The Only People who Procrastinate more than Artists are...

As much as I hate to say it, art and design clients procrastinate just like artists. Of course this doesn't apply to every client you meet with, but I say this to prompt artists considering freelancing or selling commissioned work to clients. First, it's good to know that there are different kinds of procrastination.

The initial procrastination is called design procrastination. This is when your client knows the name of what they want; a logo, painting, banner, etc. but the client can't translate words into pictures as easily. This is what can make the initial designing stage frustrating for both sides but this is natural! This is when both sides are trying to understand what the other side is envisioning. We sketch, choose colors, and look at similar styles to try to pinpoint what will make both sides happy.

REMEMBER! No one is entering this business relationship to hurt the other person. No one is hoping to cheat you or slander you. Some love to get work for a lower price but that has nothing to do with you as an artist. Let Hobby Lobby handle the 60% off deals because that is unrealistic for the amount of work and material expended to make personal commissions. Not even Amazon has a fast delivery time without a high price on shipping. Which clearly leads us into the dreaded payment procrastination.

This one can be a bit tricky and if you are an empathetic business owner, you understand that business is nothing more than person to person interaction. This means always looking for the win:win. AKA the client is just as happy as you. If you charge higher rates, it is less likely to receive a full payment all at once. I used to hear, "If people could pay for their groceries all at once, they can do that for this work." Not everyone buys furniture, cars, or houses in a single payment. So realize both, that we are already used to multiple payments for a single purchase and it is more helpful for building long lasting relationships.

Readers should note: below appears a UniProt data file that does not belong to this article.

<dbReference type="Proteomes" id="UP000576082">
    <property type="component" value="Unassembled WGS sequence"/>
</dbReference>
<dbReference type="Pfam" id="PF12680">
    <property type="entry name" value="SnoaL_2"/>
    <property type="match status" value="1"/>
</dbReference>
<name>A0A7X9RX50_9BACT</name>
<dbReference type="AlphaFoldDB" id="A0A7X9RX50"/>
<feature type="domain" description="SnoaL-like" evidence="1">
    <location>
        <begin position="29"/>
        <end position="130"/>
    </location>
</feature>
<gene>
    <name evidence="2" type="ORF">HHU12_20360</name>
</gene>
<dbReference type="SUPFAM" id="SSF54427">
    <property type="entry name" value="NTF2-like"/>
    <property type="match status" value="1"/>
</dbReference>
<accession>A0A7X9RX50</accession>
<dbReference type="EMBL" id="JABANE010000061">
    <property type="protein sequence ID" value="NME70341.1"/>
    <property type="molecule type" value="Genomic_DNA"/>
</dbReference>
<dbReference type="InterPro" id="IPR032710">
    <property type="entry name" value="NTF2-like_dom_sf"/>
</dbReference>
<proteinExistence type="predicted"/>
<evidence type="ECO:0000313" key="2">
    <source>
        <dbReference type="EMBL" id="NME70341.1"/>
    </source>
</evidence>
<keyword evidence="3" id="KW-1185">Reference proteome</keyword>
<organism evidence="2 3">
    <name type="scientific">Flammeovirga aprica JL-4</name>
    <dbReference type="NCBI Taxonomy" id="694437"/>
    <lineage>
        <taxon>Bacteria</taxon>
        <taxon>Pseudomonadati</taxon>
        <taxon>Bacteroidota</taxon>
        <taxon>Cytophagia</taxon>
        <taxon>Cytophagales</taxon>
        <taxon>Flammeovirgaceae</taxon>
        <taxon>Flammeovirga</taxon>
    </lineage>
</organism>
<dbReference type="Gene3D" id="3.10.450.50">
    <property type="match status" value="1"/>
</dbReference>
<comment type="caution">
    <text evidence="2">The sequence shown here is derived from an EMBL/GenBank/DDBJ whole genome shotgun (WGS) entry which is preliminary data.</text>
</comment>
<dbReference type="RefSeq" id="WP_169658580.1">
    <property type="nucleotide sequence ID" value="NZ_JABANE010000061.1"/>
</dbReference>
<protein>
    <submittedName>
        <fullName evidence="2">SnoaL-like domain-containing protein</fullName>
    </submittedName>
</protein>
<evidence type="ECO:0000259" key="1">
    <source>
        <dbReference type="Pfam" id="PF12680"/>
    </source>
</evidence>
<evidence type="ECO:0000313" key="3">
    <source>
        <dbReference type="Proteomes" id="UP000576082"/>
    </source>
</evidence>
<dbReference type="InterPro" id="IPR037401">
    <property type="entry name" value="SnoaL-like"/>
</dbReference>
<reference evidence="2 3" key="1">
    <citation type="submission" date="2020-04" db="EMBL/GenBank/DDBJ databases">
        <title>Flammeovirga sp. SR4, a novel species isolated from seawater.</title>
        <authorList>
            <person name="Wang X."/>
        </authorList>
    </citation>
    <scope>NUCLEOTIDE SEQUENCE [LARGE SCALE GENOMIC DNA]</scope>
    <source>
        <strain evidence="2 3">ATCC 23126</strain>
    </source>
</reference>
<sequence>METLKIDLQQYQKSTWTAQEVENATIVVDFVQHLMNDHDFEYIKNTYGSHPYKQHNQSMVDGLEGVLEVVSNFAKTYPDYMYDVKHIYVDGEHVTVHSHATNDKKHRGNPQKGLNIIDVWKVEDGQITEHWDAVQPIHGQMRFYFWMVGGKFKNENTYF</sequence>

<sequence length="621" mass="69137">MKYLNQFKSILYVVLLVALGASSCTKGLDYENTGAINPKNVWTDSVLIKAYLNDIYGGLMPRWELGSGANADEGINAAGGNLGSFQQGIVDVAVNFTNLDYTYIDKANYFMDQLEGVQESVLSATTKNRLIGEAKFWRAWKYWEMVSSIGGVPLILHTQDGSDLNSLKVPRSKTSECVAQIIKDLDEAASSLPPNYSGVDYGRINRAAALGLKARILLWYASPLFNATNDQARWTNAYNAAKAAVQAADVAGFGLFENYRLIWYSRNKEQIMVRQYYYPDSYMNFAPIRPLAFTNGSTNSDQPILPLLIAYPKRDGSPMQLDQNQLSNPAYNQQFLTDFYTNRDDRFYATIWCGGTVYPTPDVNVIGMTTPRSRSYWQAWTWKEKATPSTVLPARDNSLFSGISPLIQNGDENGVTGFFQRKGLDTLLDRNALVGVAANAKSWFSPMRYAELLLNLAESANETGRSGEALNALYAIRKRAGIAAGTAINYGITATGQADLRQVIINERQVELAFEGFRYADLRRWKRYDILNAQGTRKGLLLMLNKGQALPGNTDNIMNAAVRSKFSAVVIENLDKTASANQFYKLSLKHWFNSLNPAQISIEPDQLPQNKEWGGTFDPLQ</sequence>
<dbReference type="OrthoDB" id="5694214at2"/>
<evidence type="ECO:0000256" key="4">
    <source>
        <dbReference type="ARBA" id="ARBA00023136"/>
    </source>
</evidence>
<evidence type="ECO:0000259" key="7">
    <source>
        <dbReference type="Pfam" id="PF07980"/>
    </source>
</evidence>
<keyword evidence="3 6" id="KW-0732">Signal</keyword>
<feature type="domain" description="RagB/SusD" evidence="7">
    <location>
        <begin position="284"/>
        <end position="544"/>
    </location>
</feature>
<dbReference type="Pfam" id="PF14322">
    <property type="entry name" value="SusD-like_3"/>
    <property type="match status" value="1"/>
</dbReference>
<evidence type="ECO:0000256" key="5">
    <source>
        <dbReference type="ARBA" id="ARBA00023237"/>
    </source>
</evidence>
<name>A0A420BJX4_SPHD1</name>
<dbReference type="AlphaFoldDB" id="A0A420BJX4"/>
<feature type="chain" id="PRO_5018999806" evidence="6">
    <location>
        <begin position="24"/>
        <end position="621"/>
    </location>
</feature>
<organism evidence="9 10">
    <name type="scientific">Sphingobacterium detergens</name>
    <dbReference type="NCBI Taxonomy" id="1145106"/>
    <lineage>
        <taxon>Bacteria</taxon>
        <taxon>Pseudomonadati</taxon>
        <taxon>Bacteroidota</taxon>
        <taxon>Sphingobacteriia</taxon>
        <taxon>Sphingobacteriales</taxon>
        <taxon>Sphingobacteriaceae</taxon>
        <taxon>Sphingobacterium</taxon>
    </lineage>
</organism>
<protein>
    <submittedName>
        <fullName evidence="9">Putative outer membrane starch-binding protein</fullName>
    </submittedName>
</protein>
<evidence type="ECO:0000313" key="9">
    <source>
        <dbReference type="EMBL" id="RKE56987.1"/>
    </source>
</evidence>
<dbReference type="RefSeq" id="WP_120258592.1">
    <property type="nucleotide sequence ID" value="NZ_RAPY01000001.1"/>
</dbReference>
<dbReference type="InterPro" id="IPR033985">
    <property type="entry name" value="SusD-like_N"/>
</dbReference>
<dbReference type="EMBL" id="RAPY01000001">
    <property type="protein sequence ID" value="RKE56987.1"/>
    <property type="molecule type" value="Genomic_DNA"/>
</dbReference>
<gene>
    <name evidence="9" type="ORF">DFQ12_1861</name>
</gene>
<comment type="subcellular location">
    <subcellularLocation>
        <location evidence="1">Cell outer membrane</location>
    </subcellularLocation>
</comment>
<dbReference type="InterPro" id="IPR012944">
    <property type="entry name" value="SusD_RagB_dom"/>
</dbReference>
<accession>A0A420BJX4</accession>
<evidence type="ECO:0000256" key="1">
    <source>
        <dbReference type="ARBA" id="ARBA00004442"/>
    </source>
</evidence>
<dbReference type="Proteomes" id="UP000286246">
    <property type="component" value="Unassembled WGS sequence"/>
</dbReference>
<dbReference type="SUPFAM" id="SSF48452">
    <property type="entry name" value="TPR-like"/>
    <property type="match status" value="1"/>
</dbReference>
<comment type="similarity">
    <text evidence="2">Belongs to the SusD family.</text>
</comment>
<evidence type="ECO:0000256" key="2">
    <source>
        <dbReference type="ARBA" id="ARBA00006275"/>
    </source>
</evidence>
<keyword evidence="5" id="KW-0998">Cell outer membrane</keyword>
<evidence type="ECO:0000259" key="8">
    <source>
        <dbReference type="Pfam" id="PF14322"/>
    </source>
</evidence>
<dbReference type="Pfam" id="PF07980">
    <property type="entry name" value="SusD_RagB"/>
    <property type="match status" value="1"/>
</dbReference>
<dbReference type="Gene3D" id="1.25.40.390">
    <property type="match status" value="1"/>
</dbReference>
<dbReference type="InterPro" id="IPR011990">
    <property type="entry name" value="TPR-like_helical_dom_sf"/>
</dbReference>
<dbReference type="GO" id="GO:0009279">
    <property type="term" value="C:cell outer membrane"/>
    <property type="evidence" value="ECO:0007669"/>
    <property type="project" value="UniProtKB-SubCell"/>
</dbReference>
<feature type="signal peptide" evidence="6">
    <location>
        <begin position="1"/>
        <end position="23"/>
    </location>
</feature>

The last procrastination which is excruciating pain for the creative, is waiting for the 'okay' from the client, clients team, husband and kids. Disclaimer: Please don't think I am whining or complaining here, just giving a perspective on my creative energy in this process. After sending the final design via email, you expect in 30 minutes, I will have the go ahead to start. So just as this idea has fallen into place, I must sit and wait in the anticipation. When engulfed by those creative flows, it is easy to forget your client has their own life! They may be in meetings, taking their kids to soccer practice, or something better than answering your email right now. AND THAT'S FINE. After about 3 hours of waiting, I realize their is nothing to wait on and this final procrastination subsides.